After our temple visit, we had free time until the game, so Dave and I decided to go eat lunch and hit up Akihabara again. Since CoCo Curry is on the way to Akihabara and it’s so good, Dave and I had yet another lunch there that I thoroughly enjoyed. Since we were visiting in the daytime, Akihabara looked a lot more like it should complete with alleys bursting with electronic components. In the distance I spotted Pac-Man ghosts chasing an 8-bit Mario and assumed that it had to be some sort of retro-game store. Since I was looking for a copy of Mother 3 to validate a translated ROM, Dave and I headed toward it to check it out.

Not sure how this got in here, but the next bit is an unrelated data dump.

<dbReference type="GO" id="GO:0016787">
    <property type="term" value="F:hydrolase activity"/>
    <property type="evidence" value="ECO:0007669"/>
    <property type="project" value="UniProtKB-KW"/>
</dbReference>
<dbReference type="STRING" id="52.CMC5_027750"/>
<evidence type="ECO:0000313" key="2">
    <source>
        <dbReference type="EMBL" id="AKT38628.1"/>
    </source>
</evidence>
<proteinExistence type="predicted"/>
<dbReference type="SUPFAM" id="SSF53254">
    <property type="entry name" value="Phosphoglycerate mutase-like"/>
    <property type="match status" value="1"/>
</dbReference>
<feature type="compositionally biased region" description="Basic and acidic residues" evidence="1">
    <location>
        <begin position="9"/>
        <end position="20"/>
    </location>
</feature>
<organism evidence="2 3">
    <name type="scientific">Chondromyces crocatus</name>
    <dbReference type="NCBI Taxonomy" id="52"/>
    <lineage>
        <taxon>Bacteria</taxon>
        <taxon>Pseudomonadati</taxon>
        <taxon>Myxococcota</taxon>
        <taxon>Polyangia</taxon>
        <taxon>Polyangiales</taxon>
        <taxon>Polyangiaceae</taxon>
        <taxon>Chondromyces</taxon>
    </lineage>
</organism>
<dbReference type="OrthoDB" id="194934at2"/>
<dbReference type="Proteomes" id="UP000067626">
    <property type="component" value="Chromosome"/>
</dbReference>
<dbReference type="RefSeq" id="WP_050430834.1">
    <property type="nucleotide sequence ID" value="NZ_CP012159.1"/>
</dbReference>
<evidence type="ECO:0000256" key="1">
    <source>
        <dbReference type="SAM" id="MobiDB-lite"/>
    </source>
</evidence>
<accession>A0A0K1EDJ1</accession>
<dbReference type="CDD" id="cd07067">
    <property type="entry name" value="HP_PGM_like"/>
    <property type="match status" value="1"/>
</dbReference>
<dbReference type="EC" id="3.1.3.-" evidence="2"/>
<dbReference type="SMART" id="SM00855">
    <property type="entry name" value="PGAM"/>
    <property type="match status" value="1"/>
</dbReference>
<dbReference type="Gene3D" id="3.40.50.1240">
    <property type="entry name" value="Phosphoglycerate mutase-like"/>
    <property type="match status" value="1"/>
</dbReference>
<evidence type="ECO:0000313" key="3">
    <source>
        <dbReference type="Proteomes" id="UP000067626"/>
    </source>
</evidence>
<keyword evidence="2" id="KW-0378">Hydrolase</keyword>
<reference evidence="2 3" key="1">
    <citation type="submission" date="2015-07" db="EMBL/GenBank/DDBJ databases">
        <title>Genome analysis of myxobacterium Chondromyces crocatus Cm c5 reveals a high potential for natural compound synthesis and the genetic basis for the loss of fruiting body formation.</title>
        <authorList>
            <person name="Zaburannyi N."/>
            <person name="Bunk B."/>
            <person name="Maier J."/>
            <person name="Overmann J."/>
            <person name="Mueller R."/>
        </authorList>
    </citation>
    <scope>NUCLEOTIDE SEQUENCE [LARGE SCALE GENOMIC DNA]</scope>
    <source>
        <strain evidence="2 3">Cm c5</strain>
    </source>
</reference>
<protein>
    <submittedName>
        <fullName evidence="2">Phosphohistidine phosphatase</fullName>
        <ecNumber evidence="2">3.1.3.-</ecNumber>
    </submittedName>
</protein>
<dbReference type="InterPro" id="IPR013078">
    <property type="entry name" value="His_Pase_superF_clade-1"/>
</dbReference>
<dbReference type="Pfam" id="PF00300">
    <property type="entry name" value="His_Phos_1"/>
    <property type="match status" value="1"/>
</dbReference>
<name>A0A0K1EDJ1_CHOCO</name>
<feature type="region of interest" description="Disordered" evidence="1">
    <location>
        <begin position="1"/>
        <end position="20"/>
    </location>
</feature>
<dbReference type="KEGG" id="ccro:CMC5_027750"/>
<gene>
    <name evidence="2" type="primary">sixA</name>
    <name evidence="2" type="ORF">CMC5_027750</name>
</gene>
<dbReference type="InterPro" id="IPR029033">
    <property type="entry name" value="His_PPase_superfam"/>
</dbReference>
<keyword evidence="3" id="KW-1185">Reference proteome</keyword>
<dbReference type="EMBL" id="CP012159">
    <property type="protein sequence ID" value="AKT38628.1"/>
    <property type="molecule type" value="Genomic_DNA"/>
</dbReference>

If this doesn't scream retro game shop, I don't know what does.

If this doesn't scream retro game shop, I don't know what does.

Once we got closer, it became immediately obvious that we were standing at the door of a Super Potato, Japan’s most famous video game collectors store. The interior is divided up loosely chronologically, with early systems like the Famicom, MSX, and PC Engine situated on the first floor of the shop, Super Famicom and Mega Drive on the second floor of the shop, and Playstation, Nintendo 64, Sega Saturn, GB and GBA at the top of the games sections (game soundtracks also lived on this floor). The topmost floor was a retro-game arcade that had some seriously old arcade cabinets and some seriously awesome decorations and all of the floors had collectibles and toys from famous franchises.

BIG BOSS!

BIG BOSS!